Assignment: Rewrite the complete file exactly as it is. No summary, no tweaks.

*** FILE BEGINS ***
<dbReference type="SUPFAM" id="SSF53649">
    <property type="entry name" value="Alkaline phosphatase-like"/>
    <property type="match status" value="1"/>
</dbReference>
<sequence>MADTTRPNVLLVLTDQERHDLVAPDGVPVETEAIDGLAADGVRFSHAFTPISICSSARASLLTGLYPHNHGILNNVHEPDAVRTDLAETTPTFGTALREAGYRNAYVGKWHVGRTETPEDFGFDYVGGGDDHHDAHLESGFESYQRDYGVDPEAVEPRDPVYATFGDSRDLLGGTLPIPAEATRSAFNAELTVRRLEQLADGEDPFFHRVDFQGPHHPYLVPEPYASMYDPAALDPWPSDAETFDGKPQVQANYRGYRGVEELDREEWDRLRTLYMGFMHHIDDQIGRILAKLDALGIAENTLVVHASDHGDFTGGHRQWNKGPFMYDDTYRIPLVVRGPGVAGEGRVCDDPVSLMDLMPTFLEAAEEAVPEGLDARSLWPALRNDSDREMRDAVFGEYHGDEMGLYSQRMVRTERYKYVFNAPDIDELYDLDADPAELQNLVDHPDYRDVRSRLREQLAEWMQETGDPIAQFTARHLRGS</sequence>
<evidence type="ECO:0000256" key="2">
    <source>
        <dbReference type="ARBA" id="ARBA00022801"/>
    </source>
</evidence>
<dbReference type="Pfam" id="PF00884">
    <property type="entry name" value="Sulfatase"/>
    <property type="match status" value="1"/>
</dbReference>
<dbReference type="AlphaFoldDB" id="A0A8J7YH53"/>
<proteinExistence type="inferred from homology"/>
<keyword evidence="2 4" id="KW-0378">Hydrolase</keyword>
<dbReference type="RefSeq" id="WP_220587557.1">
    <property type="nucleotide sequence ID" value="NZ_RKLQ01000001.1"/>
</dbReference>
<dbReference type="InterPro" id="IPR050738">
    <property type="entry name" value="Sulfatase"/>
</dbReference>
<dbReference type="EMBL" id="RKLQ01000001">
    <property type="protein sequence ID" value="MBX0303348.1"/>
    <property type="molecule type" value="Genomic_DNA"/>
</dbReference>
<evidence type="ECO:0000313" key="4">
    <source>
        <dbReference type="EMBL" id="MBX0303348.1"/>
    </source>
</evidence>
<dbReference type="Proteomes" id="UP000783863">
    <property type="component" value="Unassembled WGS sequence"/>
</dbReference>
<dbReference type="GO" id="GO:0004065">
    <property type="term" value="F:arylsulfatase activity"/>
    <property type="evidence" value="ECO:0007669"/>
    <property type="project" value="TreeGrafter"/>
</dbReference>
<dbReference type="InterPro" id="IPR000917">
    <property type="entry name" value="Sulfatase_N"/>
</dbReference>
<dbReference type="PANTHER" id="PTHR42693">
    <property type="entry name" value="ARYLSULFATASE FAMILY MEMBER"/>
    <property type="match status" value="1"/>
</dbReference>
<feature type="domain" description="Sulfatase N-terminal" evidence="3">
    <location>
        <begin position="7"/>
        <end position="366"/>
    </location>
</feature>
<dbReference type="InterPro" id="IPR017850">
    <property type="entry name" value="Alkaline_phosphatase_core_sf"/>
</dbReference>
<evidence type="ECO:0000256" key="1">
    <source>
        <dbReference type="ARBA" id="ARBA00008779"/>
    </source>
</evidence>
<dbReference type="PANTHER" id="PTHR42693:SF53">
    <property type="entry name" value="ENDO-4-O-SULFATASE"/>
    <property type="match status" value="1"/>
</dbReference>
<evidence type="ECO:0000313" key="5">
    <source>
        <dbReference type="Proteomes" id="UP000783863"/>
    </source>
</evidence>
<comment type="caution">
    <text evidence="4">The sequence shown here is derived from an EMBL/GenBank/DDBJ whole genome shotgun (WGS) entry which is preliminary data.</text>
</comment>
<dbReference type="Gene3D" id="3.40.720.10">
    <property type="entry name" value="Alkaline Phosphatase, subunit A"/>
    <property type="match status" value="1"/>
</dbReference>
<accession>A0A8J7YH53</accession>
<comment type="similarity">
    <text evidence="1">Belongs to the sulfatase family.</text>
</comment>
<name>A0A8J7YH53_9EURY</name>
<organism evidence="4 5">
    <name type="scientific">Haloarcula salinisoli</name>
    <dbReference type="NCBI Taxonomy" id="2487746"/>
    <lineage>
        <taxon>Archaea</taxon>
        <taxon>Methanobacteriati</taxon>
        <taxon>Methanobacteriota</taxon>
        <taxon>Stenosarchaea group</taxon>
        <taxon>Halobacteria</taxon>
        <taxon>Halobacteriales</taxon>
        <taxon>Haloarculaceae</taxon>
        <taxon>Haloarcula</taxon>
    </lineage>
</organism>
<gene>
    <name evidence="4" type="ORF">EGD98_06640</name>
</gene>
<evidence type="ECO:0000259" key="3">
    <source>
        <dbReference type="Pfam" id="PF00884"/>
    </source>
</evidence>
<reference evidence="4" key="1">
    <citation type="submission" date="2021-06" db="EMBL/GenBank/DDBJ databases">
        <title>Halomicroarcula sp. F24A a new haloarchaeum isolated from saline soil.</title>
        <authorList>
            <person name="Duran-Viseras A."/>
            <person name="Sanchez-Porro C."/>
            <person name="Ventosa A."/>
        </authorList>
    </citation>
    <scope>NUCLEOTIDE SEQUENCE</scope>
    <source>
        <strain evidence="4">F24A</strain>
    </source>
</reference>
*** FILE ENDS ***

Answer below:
<dbReference type="SUPFAM" id="SSF53649">
    <property type="entry name" value="Alkaline phosphatase-like"/>
    <property type="match status" value="1"/>
</dbReference>
<sequence>MADTTRPNVLLVLTDQERHDLVAPDGVPVETEAIDGLAADGVRFSHAFTPISICSSARASLLTGLYPHNHGILNNVHEPDAVRTDLAETTPTFGTALREAGYRNAYVGKWHVGRTETPEDFGFDYVGGGDDHHDAHLESGFESYQRDYGVDPEAVEPRDPVYATFGDSRDLLGGTLPIPAEATRSAFNAELTVRRLEQLADGEDPFFHRVDFQGPHHPYLVPEPYASMYDPAALDPWPSDAETFDGKPQVQANYRGYRGVEELDREEWDRLRTLYMGFMHHIDDQIGRILAKLDALGIAENTLVVHASDHGDFTGGHRQWNKGPFMYDDTYRIPLVVRGPGVAGEGRVCDDPVSLMDLMPTFLEAAEEAVPEGLDARSLWPALRNDSDREMRDAVFGEYHGDEMGLYSQRMVRTERYKYVFNAPDIDELYDLDADPAELQNLVDHPDYRDVRSRLREQLAEWMQETGDPIAQFTARHLRGS</sequence>
<evidence type="ECO:0000256" key="2">
    <source>
        <dbReference type="ARBA" id="ARBA00022801"/>
    </source>
</evidence>
<dbReference type="Pfam" id="PF00884">
    <property type="entry name" value="Sulfatase"/>
    <property type="match status" value="1"/>
</dbReference>
<dbReference type="AlphaFoldDB" id="A0A8J7YH53"/>
<proteinExistence type="inferred from homology"/>
<keyword evidence="2 4" id="KW-0378">Hydrolase</keyword>
<dbReference type="RefSeq" id="WP_220587557.1">
    <property type="nucleotide sequence ID" value="NZ_RKLQ01000001.1"/>
</dbReference>
<dbReference type="InterPro" id="IPR050738">
    <property type="entry name" value="Sulfatase"/>
</dbReference>
<dbReference type="EMBL" id="RKLQ01000001">
    <property type="protein sequence ID" value="MBX0303348.1"/>
    <property type="molecule type" value="Genomic_DNA"/>
</dbReference>
<evidence type="ECO:0000313" key="4">
    <source>
        <dbReference type="EMBL" id="MBX0303348.1"/>
    </source>
</evidence>
<dbReference type="Proteomes" id="UP000783863">
    <property type="component" value="Unassembled WGS sequence"/>
</dbReference>
<dbReference type="GO" id="GO:0004065">
    <property type="term" value="F:arylsulfatase activity"/>
    <property type="evidence" value="ECO:0007669"/>
    <property type="project" value="TreeGrafter"/>
</dbReference>
<dbReference type="InterPro" id="IPR000917">
    <property type="entry name" value="Sulfatase_N"/>
</dbReference>
<dbReference type="PANTHER" id="PTHR42693">
    <property type="entry name" value="ARYLSULFATASE FAMILY MEMBER"/>
    <property type="match status" value="1"/>
</dbReference>
<feature type="domain" description="Sulfatase N-terminal" evidence="3">
    <location>
        <begin position="7"/>
        <end position="366"/>
    </location>
</feature>
<dbReference type="InterPro" id="IPR017850">
    <property type="entry name" value="Alkaline_phosphatase_core_sf"/>
</dbReference>
<evidence type="ECO:0000256" key="1">
    <source>
        <dbReference type="ARBA" id="ARBA00008779"/>
    </source>
</evidence>
<dbReference type="PANTHER" id="PTHR42693:SF53">
    <property type="entry name" value="ENDO-4-O-SULFATASE"/>
    <property type="match status" value="1"/>
</dbReference>
<evidence type="ECO:0000313" key="5">
    <source>
        <dbReference type="Proteomes" id="UP000783863"/>
    </source>
</evidence>
<comment type="caution">
    <text evidence="4">The sequence shown here is derived from an EMBL/GenBank/DDBJ whole genome shotgun (WGS) entry which is preliminary data.</text>
</comment>
<dbReference type="Gene3D" id="3.40.720.10">
    <property type="entry name" value="Alkaline Phosphatase, subunit A"/>
    <property type="match status" value="1"/>
</dbReference>
<accession>A0A8J7YH53</accession>
<comment type="similarity">
    <text evidence="1">Belongs to the sulfatase family.</text>
</comment>
<name>A0A8J7YH53_9EURY</name>
<organism evidence="4 5">
    <name type="scientific">Haloarcula salinisoli</name>
    <dbReference type="NCBI Taxonomy" id="2487746"/>
    <lineage>
        <taxon>Archaea</taxon>
        <taxon>Methanobacteriati</taxon>
        <taxon>Methanobacteriota</taxon>
        <taxon>Stenosarchaea group</taxon>
        <taxon>Halobacteria</taxon>
        <taxon>Halobacteriales</taxon>
        <taxon>Haloarculaceae</taxon>
        <taxon>Haloarcula</taxon>
    </lineage>
</organism>
<gene>
    <name evidence="4" type="ORF">EGD98_06640</name>
</gene>
<evidence type="ECO:0000259" key="3">
    <source>
        <dbReference type="Pfam" id="PF00884"/>
    </source>
</evidence>
<reference evidence="4" key="1">
    <citation type="submission" date="2021-06" db="EMBL/GenBank/DDBJ databases">
        <title>Halomicroarcula sp. F24A a new haloarchaeum isolated from saline soil.</title>
        <authorList>
            <person name="Duran-Viseras A."/>
            <person name="Sanchez-Porro C."/>
            <person name="Ventosa A."/>
        </authorList>
    </citation>
    <scope>NUCLEOTIDE SEQUENCE</scope>
    <source>
        <strain evidence="4">F24A</strain>
    </source>
</reference>